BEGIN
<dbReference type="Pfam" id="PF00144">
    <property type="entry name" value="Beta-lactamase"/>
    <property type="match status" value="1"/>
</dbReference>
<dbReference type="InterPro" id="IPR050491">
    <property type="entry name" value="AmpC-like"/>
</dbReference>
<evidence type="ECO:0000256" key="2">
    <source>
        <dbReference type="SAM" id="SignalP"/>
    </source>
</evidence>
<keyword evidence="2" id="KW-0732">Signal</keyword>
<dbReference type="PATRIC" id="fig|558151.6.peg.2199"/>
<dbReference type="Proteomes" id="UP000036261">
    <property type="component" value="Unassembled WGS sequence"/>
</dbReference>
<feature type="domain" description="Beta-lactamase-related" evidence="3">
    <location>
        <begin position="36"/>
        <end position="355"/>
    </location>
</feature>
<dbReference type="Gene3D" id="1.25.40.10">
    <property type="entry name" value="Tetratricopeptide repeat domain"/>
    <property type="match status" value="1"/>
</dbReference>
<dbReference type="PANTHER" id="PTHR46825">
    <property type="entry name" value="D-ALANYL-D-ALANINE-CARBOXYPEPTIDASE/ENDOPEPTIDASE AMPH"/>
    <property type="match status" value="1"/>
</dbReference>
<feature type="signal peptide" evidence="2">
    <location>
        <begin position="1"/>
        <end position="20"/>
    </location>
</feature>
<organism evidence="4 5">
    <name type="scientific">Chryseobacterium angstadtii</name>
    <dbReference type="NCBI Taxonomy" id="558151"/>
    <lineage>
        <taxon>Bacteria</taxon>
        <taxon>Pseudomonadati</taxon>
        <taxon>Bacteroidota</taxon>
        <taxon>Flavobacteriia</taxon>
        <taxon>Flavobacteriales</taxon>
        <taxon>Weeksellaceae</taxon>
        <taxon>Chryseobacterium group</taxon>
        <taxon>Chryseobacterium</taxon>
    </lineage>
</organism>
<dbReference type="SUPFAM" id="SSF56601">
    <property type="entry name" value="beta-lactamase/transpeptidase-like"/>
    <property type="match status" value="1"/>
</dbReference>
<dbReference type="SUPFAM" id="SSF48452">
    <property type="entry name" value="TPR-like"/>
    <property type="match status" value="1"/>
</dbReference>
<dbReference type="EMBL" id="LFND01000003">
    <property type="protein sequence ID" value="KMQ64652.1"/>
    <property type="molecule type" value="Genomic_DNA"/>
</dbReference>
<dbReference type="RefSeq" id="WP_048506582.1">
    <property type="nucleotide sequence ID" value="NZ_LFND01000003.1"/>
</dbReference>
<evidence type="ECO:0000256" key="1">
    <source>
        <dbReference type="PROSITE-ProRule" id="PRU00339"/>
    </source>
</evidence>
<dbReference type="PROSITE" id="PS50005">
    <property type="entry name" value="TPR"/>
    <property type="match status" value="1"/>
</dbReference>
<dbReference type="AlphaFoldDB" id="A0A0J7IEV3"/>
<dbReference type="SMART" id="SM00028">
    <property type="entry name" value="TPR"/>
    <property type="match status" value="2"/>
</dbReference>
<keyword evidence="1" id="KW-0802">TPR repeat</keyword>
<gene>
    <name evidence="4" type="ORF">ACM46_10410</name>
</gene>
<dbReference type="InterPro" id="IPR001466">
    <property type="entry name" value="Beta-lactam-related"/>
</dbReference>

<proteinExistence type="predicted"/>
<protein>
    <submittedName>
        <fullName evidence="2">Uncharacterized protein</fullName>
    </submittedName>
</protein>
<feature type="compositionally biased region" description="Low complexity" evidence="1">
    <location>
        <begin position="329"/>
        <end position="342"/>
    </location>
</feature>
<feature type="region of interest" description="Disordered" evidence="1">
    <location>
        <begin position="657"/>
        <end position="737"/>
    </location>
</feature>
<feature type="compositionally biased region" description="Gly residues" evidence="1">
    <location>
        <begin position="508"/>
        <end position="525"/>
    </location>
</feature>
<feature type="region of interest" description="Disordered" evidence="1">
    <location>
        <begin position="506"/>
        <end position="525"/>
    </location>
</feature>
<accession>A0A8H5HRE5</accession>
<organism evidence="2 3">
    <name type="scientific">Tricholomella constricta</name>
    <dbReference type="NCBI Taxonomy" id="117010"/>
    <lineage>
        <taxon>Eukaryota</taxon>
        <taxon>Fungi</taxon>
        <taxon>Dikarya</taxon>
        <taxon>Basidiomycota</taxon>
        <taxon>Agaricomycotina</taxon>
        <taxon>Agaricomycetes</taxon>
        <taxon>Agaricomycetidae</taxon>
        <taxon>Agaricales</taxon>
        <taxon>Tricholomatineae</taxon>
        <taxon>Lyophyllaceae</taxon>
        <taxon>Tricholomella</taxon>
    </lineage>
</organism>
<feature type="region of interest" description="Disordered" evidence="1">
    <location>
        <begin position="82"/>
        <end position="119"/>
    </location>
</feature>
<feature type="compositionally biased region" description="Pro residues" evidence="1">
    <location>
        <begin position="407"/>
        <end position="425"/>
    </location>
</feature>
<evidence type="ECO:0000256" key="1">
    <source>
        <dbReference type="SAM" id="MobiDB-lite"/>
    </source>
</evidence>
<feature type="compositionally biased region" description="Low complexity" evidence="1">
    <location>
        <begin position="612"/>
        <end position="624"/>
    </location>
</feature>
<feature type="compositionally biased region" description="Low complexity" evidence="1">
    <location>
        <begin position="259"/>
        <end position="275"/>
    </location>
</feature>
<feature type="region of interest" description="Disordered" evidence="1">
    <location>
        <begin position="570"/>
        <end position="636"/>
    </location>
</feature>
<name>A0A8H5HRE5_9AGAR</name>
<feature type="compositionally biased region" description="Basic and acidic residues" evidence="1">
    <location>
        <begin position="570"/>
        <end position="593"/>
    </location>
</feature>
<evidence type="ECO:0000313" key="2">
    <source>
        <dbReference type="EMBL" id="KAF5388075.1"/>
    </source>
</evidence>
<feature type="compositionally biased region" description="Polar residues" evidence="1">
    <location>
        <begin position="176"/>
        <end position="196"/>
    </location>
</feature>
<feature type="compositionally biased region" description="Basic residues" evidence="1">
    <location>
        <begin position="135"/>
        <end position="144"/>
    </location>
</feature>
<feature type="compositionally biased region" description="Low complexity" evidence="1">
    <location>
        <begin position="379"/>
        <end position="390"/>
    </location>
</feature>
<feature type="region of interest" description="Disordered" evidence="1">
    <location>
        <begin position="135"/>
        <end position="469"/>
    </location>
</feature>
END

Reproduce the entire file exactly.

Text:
<dbReference type="Pfam" id="PF00144">
    <property type="entry name" value="Beta-lactamase"/>
    <property type="match status" value="1"/>
</dbReference>
<dbReference type="InterPro" id="IPR050491">
    <property type="entry name" value="AmpC-like"/>
</dbReference>
<evidence type="ECO:0000256" key="2">
    <source>
        <dbReference type="SAM" id="SignalP"/>
    </source>
</evidence>
<keyword evidence="2" id="KW-0732">Signal</keyword>
<dbReference type="PATRIC" id="fig|558151.6.peg.2199"/>
<dbReference type="Proteomes" id="UP000036261">
    <property type="component" value="Unassembled WGS sequence"/>
</dbReference>
<feature type="domain" description="Beta-lactamase-related" evidence="3">
    <location>
        <begin position="36"/>
        <end position="355"/>
    </location>
</feature>
<dbReference type="Gene3D" id="1.25.40.10">
    <property type="entry name" value="Tetratricopeptide repeat domain"/>
    <property type="match status" value="1"/>
</dbReference>
<dbReference type="PANTHER" id="PTHR46825">
    <property type="entry name" value="D-ALANYL-D-ALANINE-CARBOXYPEPTIDASE/ENDOPEPTIDASE AMPH"/>
    <property type="match status" value="1"/>
</dbReference>
<feature type="signal peptide" evidence="2">
    <location>
        <begin position="1"/>
        <end position="20"/>
    </location>
</feature>
<organism evidence="4 5">
    <name type="scientific">Chryseobacterium angstadtii</name>
    <dbReference type="NCBI Taxonomy" id="558151"/>
    <lineage>
        <taxon>Bacteria</taxon>
        <taxon>Pseudomonadati</taxon>
        <taxon>Bacteroidota</taxon>
        <taxon>Flavobacteriia</taxon>
        <taxon>Flavobacteriales</taxon>
        <taxon>Weeksellaceae</taxon>
        <taxon>Chryseobacterium group</taxon>
        <taxon>Chryseobacterium</taxon>
    </lineage>
</organism>
<dbReference type="SUPFAM" id="SSF56601">
    <property type="entry name" value="beta-lactamase/transpeptidase-like"/>
    <property type="match status" value="1"/>
</dbReference>
<dbReference type="SUPFAM" id="SSF48452">
    <property type="entry name" value="TPR-like"/>
    <property type="match status" value="1"/>
</dbReference>
<dbReference type="EMBL" id="LFND01000003">
    <property type="protein sequence ID" value="KMQ64652.1"/>
    <property type="molecule type" value="Genomic_DNA"/>
</dbReference>
<dbReference type="RefSeq" id="WP_048506582.1">
    <property type="nucleotide sequence ID" value="NZ_LFND01000003.1"/>
</dbReference>
<evidence type="ECO:0000256" key="1">
    <source>
        <dbReference type="PROSITE-ProRule" id="PRU00339"/>
    </source>
</evidence>
<dbReference type="PROSITE" id="PS50005">
    <property type="entry name" value="TPR"/>
    <property type="match status" value="1"/>
</dbReference>
<dbReference type="AlphaFoldDB" id="A0A0J7IEV3"/>
<dbReference type="SMART" id="SM00028">
    <property type="entry name" value="TPR"/>
    <property type="match status" value="2"/>
</dbReference>
<keyword evidence="1" id="KW-0802">TPR repeat</keyword>
<gene>
    <name evidence="4" type="ORF">ACM46_10410</name>
</gene>
<dbReference type="InterPro" id="IPR001466">
    <property type="entry name" value="Beta-lactam-related"/>
</dbReference>

<proteinExistence type="predicted"/>
<protein>
    <submittedName>
        <fullName evidence="2">Uncharacterized protein</fullName>
    </submittedName>
</protein>
<feature type="compositionally biased region" description="Low complexity" evidence="1">
    <location>
        <begin position="329"/>
        <end position="342"/>
    </location>
</feature>
<feature type="region of interest" description="Disordered" evidence="1">
    <location>
        <begin position="657"/>
        <end position="737"/>
    </location>
</feature>
<feature type="compositionally biased region" description="Gly residues" evidence="1">
    <location>
        <begin position="508"/>
        <end position="525"/>
    </location>
</feature>
<feature type="region of interest" description="Disordered" evidence="1">
    <location>
        <begin position="506"/>
        <end position="525"/>
    </location>
</feature>
<accession>A0A8H5HRE5</accession>
<organism evidence="2 3">
    <name type="scientific">Tricholomella constricta</name>
    <dbReference type="NCBI Taxonomy" id="117010"/>
    <lineage>
        <taxon>Eukaryota</taxon>
        <taxon>Fungi</taxon>
        <taxon>Dikarya</taxon>
        <taxon>Basidiomycota</taxon>
        <taxon>Agaricomycotina</taxon>
        <taxon>Agaricomycetes</taxon>
        <taxon>Agaricomycetidae</taxon>
        <taxon>Agaricales</taxon>
        <taxon>Tricholomatineae</taxon>
        <taxon>Lyophyllaceae</taxon>
        <taxon>Tricholomella</taxon>
    </lineage>
</organism>
<feature type="region of interest" description="Disordered" evidence="1">
    <location>
        <begin position="82"/>
        <end position="119"/>
    </location>
</feature>
<feature type="compositionally biased region" description="Pro residues" evidence="1">
    <location>
        <begin position="407"/>
        <end position="425"/>
    </location>
</feature>
<evidence type="ECO:0000256" key="1">
    <source>
        <dbReference type="SAM" id="MobiDB-lite"/>
    </source>
</evidence>
<feature type="compositionally biased region" description="Low complexity" evidence="1">
    <location>
        <begin position="612"/>
        <end position="624"/>
    </location>
</feature>
<feature type="compositionally biased region" description="Low complexity" evidence="1">
    <location>
        <begin position="259"/>
        <end position="275"/>
    </location>
</feature>
<feature type="region of interest" description="Disordered" evidence="1">
    <location>
        <begin position="570"/>
        <end position="636"/>
    </location>
</feature>
<name>A0A8H5HRE5_9AGAR</name>
<feature type="compositionally biased region" description="Basic and acidic residues" evidence="1">
    <location>
        <begin position="570"/>
        <end position="593"/>
    </location>
</feature>
<evidence type="ECO:0000313" key="2">
    <source>
        <dbReference type="EMBL" id="KAF5388075.1"/>
    </source>
</evidence>
<feature type="compositionally biased region" description="Polar residues" evidence="1">
    <location>
        <begin position="176"/>
        <end position="196"/>
    </location>
</feature>
<feature type="compositionally biased region" description="Basic residues" evidence="1">
    <location>
        <begin position="135"/>
        <end position="144"/>
    </location>
</feature>
<feature type="compositionally biased region" description="Low complexity" evidence="1">
    <location>
        <begin position="379"/>
        <end position="390"/>
    </location>
</feature>
<feature type="region of interest" description="Disordered" evidence="1">
    <location>
        <begin position="135"/>
        <end position="469"/>
    </location>
</feature>